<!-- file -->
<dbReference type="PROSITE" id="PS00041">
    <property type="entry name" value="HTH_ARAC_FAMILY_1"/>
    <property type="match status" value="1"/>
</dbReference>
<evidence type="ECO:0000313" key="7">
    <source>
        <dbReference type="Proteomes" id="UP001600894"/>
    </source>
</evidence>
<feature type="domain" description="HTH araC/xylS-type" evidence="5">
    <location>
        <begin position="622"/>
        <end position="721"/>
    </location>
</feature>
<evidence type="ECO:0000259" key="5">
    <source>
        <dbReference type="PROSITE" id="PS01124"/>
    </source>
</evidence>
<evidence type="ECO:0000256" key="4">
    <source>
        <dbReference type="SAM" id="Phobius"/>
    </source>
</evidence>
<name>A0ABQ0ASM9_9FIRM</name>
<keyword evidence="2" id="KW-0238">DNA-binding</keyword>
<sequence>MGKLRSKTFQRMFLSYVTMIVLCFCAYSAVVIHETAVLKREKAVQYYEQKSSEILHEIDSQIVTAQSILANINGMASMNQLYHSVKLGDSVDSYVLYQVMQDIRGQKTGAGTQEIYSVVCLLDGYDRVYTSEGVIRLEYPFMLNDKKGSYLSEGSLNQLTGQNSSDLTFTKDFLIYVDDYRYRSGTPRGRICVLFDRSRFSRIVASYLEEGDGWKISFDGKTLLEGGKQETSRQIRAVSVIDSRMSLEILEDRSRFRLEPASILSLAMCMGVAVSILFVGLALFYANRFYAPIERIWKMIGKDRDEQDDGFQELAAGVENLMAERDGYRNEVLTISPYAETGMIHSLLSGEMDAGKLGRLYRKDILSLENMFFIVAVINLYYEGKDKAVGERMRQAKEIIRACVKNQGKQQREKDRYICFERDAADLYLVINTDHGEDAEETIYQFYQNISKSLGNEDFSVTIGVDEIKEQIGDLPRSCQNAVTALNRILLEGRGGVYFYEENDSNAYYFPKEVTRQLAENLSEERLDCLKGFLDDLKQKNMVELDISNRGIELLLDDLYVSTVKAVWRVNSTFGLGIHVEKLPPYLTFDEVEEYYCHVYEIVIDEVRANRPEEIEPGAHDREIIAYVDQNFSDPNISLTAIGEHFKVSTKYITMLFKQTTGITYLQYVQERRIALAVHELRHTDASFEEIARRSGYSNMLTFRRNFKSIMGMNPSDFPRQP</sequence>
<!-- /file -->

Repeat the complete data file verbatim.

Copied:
<dbReference type="PROSITE" id="PS00041">
    <property type="entry name" value="HTH_ARAC_FAMILY_1"/>
    <property type="match status" value="1"/>
</dbReference>
<evidence type="ECO:0000313" key="7">
    <source>
        <dbReference type="Proteomes" id="UP001600894"/>
    </source>
</evidence>
<feature type="domain" description="HTH araC/xylS-type" evidence="5">
    <location>
        <begin position="622"/>
        <end position="721"/>
    </location>
</feature>
<evidence type="ECO:0000259" key="5">
    <source>
        <dbReference type="PROSITE" id="PS01124"/>
    </source>
</evidence>
<evidence type="ECO:0000256" key="4">
    <source>
        <dbReference type="SAM" id="Phobius"/>
    </source>
</evidence>
<name>A0ABQ0ASM9_9FIRM</name>
<keyword evidence="2" id="KW-0238">DNA-binding</keyword>
<sequence>MGKLRSKTFQRMFLSYVTMIVLCFCAYSAVVIHETAVLKREKAVQYYEQKSSEILHEIDSQIVTAQSILANINGMASMNQLYHSVKLGDSVDSYVLYQVMQDIRGQKTGAGTQEIYSVVCLLDGYDRVYTSEGVIRLEYPFMLNDKKGSYLSEGSLNQLTGQNSSDLTFTKDFLIYVDDYRYRSGTPRGRICVLFDRSRFSRIVASYLEEGDGWKISFDGKTLLEGGKQETSRQIRAVSVIDSRMSLEILEDRSRFRLEPASILSLAMCMGVAVSILFVGLALFYANRFYAPIERIWKMIGKDRDEQDDGFQELAAGVENLMAERDGYRNEVLTISPYAETGMIHSLLSGEMDAGKLGRLYRKDILSLENMFFIVAVINLYYEGKDKAVGERMRQAKEIIRACVKNQGKQQREKDRYICFERDAADLYLVINTDHGEDAEETIYQFYQNISKSLGNEDFSVTIGVDEIKEQIGDLPRSCQNAVTALNRILLEGRGGVYFYEENDSNAYYFPKEVTRQLAENLSEERLDCLKGFLDDLKQKNMVELDISNRGIELLLDDLYVSTVKAVWRVNSTFGLGIHVEKLPPYLTFDEVEEYYCHVYEIVIDEVRANRPEEIEPGAHDREIIAYVDQNFSDPNISLTAIGEHFKVSTKYITMLFKQTTGITYLQYVQERRIALAVHELRHTDASFEEIARRSGYSNMLTFRRNFKSIMGMNPSDFPRQP</sequence>